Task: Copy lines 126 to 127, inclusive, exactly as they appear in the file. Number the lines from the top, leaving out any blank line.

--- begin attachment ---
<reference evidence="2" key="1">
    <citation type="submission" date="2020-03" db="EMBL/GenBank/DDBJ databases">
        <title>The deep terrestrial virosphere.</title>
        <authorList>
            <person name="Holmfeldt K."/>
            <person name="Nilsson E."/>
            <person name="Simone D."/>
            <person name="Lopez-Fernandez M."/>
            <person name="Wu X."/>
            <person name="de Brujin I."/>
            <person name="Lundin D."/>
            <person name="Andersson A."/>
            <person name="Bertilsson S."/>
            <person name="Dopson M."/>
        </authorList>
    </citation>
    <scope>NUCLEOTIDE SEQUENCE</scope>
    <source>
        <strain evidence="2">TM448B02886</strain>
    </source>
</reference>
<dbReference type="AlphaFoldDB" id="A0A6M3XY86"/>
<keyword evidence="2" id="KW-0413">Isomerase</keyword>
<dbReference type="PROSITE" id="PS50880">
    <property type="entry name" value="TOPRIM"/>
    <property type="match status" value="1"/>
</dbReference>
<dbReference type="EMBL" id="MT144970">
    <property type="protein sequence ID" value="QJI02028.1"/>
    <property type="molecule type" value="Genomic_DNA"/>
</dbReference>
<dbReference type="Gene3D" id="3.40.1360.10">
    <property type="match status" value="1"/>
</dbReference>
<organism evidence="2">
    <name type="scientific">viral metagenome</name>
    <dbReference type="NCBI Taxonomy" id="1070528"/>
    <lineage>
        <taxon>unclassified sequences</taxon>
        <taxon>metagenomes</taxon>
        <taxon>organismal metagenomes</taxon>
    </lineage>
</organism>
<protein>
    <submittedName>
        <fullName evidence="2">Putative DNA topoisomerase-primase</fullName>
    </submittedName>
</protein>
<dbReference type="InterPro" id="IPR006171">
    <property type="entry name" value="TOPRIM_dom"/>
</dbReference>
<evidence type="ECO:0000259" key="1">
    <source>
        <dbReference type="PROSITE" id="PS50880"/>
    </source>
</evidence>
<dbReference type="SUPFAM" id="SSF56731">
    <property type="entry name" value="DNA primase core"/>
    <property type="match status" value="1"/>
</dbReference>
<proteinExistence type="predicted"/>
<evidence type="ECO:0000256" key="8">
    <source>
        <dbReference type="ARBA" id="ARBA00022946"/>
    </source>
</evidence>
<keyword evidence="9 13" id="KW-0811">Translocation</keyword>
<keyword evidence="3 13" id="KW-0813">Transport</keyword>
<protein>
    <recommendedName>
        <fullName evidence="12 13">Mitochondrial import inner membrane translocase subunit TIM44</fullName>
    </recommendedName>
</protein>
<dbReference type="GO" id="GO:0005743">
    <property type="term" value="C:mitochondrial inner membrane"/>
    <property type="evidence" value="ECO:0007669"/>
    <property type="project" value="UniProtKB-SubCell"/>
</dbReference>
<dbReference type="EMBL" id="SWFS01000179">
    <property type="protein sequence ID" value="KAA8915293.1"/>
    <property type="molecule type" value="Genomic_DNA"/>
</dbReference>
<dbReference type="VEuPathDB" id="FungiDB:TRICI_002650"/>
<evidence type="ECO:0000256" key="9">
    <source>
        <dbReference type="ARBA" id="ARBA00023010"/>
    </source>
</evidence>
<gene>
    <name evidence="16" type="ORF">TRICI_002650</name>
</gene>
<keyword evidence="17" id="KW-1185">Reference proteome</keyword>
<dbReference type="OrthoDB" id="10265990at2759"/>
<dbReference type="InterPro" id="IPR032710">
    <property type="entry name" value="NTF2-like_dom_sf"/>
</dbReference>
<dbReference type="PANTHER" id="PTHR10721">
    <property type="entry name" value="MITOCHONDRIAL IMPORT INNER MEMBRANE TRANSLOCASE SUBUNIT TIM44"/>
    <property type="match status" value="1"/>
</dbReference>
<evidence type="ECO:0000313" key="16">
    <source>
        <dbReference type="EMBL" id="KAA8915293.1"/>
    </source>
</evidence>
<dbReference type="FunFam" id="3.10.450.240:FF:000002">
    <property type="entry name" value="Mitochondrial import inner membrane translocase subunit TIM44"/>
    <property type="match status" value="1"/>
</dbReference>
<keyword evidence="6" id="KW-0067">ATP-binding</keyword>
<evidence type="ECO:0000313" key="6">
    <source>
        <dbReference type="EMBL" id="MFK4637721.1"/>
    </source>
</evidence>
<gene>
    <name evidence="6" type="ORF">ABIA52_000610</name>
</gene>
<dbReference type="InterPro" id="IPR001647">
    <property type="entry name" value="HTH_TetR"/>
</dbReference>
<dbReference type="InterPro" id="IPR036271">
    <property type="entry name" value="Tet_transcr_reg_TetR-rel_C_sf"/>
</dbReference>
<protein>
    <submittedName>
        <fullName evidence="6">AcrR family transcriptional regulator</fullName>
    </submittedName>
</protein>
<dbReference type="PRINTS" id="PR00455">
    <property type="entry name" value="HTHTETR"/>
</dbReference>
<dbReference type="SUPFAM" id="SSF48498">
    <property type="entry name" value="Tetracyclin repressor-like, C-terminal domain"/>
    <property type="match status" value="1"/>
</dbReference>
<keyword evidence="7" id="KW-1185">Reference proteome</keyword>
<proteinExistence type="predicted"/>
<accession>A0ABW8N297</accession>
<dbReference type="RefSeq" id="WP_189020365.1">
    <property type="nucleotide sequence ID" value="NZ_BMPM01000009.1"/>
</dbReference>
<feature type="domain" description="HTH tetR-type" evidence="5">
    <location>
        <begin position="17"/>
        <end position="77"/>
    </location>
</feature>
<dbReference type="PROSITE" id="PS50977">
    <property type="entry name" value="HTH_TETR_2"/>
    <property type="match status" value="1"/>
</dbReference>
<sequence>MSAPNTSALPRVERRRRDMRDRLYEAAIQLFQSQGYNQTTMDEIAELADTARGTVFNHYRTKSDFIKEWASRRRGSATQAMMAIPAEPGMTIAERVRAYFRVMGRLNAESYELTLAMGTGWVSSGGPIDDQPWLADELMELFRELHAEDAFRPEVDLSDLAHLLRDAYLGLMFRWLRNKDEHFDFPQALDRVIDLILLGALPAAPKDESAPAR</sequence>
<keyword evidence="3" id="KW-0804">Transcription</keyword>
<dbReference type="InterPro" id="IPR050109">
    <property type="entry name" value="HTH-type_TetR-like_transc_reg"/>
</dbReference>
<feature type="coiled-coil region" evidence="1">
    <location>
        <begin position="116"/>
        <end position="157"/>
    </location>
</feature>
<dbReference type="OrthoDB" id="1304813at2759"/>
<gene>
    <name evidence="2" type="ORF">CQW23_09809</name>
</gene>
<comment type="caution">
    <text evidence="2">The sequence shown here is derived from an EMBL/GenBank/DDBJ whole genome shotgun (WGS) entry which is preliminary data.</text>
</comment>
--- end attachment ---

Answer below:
    <submittedName>
        <fullName evidence="6">AcrR family transcriptional regulator</fullName>